Business Basics and Law — An Introduction

  1. Value provided: goods, services, partnerships
  2. Organization entity type and location
  3. Governance (management), including risk management, protection, and legal compliance
  4. People
  5. Ownership and financing
  6. Accounting and taxes
  7. Assets (including intellectual property)
  8. Starting your own business?
  9. When to hire an attorney
  10. Conclusion
  11. Additional resources

1. Value provided: goods, services, partnerships

This would be part of your business plan and is not related to law but I don’t like to leave important things out. So here we recognize that providing value is a business’ first priority (elsewhere, I refer to this as business needs and mission, one of my Four Platforms to Connect). To create or continue a business, it needs to provide something of value. Often this value is in the form of goods (products) or services, provided to customers or clients (individuals or organizations). But in general the concept is providing value to individuals, organizations, or even society.

2. Organization entity type (and location)

Entity formation and consideration of entity type and location is an important business consideration. An entity is often desirable and gets “personhood” within the legal system. An entity can enter into contracts, open bank accounts, receive payments, and pay taxes. Creating an entity also reduces personal legal liability (of owners and managers) for acts done by the organization, facilitates investment or financing, and has other benefits.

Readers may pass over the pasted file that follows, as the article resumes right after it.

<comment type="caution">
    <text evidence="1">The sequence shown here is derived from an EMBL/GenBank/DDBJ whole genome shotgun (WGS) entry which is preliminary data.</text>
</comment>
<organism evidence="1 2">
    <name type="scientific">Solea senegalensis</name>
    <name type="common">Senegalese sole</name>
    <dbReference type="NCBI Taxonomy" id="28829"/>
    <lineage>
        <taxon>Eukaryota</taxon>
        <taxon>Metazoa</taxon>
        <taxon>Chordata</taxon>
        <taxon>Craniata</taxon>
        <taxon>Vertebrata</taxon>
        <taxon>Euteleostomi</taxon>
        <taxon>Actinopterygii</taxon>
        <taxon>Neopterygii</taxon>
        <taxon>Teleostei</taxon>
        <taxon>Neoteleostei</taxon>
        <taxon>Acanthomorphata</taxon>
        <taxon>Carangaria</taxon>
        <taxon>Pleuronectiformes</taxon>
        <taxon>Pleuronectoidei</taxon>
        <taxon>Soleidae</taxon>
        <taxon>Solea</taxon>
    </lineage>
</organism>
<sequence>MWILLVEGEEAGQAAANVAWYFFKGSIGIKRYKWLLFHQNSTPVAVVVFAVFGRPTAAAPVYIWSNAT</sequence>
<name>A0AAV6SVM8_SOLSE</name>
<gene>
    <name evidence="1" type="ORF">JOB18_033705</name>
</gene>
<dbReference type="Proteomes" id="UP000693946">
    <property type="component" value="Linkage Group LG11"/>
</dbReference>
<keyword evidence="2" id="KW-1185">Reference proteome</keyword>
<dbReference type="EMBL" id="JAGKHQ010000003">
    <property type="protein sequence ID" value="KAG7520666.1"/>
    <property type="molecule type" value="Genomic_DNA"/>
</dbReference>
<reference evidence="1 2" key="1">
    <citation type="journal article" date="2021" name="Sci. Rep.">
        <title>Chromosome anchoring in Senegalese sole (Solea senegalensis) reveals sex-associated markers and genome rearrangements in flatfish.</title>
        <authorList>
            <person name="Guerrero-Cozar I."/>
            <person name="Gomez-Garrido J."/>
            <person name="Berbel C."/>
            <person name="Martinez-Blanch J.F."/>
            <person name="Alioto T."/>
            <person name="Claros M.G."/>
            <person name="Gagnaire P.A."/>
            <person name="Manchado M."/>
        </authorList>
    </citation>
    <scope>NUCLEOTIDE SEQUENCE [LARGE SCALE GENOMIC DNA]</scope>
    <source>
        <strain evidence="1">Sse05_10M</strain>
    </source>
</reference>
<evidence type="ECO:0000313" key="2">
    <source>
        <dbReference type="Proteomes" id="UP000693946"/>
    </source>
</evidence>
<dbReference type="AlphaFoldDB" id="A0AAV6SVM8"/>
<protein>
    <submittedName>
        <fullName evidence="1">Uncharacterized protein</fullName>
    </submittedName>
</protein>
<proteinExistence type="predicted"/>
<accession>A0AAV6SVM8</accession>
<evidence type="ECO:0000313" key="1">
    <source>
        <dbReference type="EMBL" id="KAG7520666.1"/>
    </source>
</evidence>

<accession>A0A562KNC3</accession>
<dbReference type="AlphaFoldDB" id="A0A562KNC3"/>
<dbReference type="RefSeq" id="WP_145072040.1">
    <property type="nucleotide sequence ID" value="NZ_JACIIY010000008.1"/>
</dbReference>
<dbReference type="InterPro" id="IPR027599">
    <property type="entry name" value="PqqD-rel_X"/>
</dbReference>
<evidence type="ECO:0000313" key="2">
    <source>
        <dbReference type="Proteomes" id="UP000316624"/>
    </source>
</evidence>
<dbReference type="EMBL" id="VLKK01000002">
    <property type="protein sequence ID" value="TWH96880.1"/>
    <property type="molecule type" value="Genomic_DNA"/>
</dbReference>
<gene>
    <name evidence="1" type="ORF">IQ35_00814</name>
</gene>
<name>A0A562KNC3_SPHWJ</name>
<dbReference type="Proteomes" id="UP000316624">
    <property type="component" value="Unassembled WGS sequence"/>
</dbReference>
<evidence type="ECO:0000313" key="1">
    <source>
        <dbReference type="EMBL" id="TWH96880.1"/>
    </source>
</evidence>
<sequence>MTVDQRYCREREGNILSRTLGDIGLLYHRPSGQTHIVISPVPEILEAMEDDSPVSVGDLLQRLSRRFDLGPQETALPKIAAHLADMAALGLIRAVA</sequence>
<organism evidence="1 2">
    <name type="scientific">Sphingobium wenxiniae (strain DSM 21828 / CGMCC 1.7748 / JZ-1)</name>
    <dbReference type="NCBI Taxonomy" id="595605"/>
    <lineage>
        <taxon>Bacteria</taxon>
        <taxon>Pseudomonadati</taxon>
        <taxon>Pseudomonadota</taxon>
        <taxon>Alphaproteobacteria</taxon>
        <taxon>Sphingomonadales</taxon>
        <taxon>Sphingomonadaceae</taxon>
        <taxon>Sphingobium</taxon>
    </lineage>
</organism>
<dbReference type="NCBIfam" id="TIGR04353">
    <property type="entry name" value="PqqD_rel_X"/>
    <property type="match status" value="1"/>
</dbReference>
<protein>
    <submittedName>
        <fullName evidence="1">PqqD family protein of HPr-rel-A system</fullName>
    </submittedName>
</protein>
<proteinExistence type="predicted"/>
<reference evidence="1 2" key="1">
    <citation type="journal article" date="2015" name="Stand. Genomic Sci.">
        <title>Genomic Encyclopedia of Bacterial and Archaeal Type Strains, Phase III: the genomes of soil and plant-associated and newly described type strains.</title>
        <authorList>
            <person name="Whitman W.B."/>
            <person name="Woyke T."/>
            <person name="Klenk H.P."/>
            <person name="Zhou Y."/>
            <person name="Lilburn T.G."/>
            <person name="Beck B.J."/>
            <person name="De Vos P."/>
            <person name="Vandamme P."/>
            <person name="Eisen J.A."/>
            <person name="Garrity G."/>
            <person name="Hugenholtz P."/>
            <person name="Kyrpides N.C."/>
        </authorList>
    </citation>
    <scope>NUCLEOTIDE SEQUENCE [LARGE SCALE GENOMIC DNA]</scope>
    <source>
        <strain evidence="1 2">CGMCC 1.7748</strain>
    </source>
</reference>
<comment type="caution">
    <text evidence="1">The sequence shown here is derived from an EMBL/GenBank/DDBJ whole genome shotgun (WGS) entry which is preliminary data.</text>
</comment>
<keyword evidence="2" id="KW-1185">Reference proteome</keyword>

• A for-profit organization is (you guessed it) designed to earn a profit for the owners. The company and owners will pay their taxes on that profit (as a general principle).
  • A non-profit organization is designed to do something for a greater public good, and not to enrich individuals. Thus, a non-profit may be exempt from taxes, might be allowed to receive charitable donations (for which donors could get a tax deduction). In exchange for these nonprofit benefits, the organization may need to file financial documents with the government which may be made public (e.g. IRS 990 or NYS Char 500), and also comply with other rules.
  • Sole proprietorship (actually this is not an entity type, but reflects a choice not to create any type of entity, and just do business as an individual)
  • Nonprofit
  • C-corporation (incorporated, Inc.)
  • S-corporation (an election of a small business c-corporation to be taxed a certain way which might be beneficial for some small business owners)
  • Limited Liability Corporation (LLC)
  • Professional Limited Liability Corporation (PLLC) (for example, in NY “professionals” like lawyers and doctors can form a PLLC, but not an LLC)
  • Partnership
  • Limited Liability Partnership

3. Governance (management) (including risk management, protection, and legal compliance)

The organization needs to be governed (managed). In a sole proprietorship this is simple, the individual decides what to do and then does it.

  • Bylaws
  • Articles of Incorporation
  • Charters
  • Policies
  • Standards
  • Procedures
  • Guidelines
  • Manuals
  • Owners
  • Board of Directors (Board of Trustees, Trustees, etc.)
  • Chief Executive Officer, Executive Director
  • Other officers of the corporation and senior management
  • Middle management
  • Lower level management
  • Employees, contractors, interns, etc.
  • How to best fulfill the organization’s mission (for profits need to generate revenue)
  • Protection of the organization and risk management, to include cybersecurity and cybercrime prevention
  • Legal compliance, to include registration, licensing, taxation, consumer protection, employee protection, cybersecurity, and privacy.
  • Do you need a cybersecurity policy for your startup and you can’t afford expert assistance? See my free cybersecurity policy.